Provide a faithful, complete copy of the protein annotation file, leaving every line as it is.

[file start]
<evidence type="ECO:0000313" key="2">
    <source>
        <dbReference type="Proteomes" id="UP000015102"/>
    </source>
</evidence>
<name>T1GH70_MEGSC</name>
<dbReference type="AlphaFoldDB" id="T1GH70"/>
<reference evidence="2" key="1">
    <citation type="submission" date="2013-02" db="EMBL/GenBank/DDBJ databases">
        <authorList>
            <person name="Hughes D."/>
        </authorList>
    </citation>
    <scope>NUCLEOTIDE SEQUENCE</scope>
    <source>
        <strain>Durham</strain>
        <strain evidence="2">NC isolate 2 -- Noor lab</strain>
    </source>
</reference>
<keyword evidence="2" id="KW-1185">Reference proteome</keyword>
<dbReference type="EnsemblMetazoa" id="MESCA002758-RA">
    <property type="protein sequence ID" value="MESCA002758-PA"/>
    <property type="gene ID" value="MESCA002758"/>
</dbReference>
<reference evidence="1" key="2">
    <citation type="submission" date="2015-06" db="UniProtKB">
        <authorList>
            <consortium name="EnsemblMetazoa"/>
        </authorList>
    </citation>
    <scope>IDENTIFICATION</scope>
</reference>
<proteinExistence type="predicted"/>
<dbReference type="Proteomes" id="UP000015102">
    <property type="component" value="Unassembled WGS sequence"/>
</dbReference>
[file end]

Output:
<evidence type="ECO:0000313" key="2">
    <source>
        <dbReference type="Proteomes" id="UP000015102"/>
    </source>
</evidence>
<name>T1GH70_MEGSC</name>
<dbReference type="AlphaFoldDB" id="T1GH70"/>
<reference evidence="2" key="1">
    <citation type="submission" date="2013-02" db="EMBL/GenBank/DDBJ databases">
        <authorList>
            <person name="Hughes D."/>
        </authorList>
    </citation>
    <scope>NUCLEOTIDE SEQUENCE</scope>
    <source>
        <strain>Durham</strain>
        <strain evidence="2">NC isolate 2 -- Noor lab</strain>
    </source>
</reference>
<keyword evidence="2" id="KW-1185">Reference proteome</keyword>
<dbReference type="EnsemblMetazoa" id="MESCA002758-RA">
    <property type="protein sequence ID" value="MESCA002758-PA"/>
    <property type="gene ID" value="MESCA002758"/>
</dbReference>
<reference evidence="1" key="2">
    <citation type="submission" date="2015-06" db="UniProtKB">
        <authorList>
            <consortium name="EnsemblMetazoa"/>
        </authorList>
    </citation>
    <scope>IDENTIFICATION</scope>
</reference>
<proteinExistence type="predicted"/>
<dbReference type="Proteomes" id="UP000015102">
    <property type="component" value="Unassembled WGS sequence"/>
</dbReference>